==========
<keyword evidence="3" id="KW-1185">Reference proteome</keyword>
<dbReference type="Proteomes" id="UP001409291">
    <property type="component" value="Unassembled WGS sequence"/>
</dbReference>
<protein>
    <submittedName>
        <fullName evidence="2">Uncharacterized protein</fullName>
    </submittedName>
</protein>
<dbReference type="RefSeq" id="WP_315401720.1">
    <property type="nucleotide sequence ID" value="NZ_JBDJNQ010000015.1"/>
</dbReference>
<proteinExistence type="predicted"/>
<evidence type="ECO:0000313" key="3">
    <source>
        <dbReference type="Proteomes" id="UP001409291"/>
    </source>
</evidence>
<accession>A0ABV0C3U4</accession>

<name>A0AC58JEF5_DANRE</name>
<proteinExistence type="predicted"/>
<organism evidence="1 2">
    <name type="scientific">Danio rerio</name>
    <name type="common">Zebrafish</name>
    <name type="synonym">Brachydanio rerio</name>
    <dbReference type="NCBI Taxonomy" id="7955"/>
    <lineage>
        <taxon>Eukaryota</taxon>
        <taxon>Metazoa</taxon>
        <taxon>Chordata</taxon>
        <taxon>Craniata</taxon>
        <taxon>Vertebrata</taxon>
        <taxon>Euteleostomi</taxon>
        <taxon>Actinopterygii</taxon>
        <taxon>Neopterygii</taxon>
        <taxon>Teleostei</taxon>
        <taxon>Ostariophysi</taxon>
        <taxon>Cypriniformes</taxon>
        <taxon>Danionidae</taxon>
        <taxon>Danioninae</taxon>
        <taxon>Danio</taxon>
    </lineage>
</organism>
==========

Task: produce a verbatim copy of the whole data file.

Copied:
<keyword evidence="3" id="KW-1185">Reference proteome</keyword>
<dbReference type="Proteomes" id="UP001409291">
    <property type="component" value="Unassembled WGS sequence"/>
</dbReference>
<protein>
    <submittedName>
        <fullName evidence="2">Uncharacterized protein</fullName>
    </submittedName>
</protein>
<dbReference type="RefSeq" id="WP_315401720.1">
    <property type="nucleotide sequence ID" value="NZ_JBDJNQ010000015.1"/>
</dbReference>
<proteinExistence type="predicted"/>
<evidence type="ECO:0000313" key="3">
    <source>
        <dbReference type="Proteomes" id="UP001409291"/>
    </source>
</evidence>
<accession>A0ABV0C3U4</accession>

<name>A0AC58JEF5_DANRE</name>
<proteinExistence type="predicted"/>
<organism evidence="1 2">
    <name type="scientific">Danio rerio</name>
    <name type="common">Zebrafish</name>
    <name type="synonym">Brachydanio rerio</name>
    <dbReference type="NCBI Taxonomy" id="7955"/>
    <lineage>
        <taxon>Eukaryota</taxon>
        <taxon>Metazoa</taxon>
        <taxon>Chordata</taxon>
        <taxon>Craniata</taxon>
        <taxon>Vertebrata</taxon>
        <taxon>Euteleostomi</taxon>
        <taxon>Actinopterygii</taxon>
        <taxon>Neopterygii</taxon>
        <taxon>Teleostei</taxon>
        <taxon>Ostariophysi</taxon>
        <taxon>Cypriniformes</taxon>
        <taxon>Danionidae</taxon>
        <taxon>Danioninae</taxon>
        <taxon>Danio</taxon>
    </lineage>
</organism>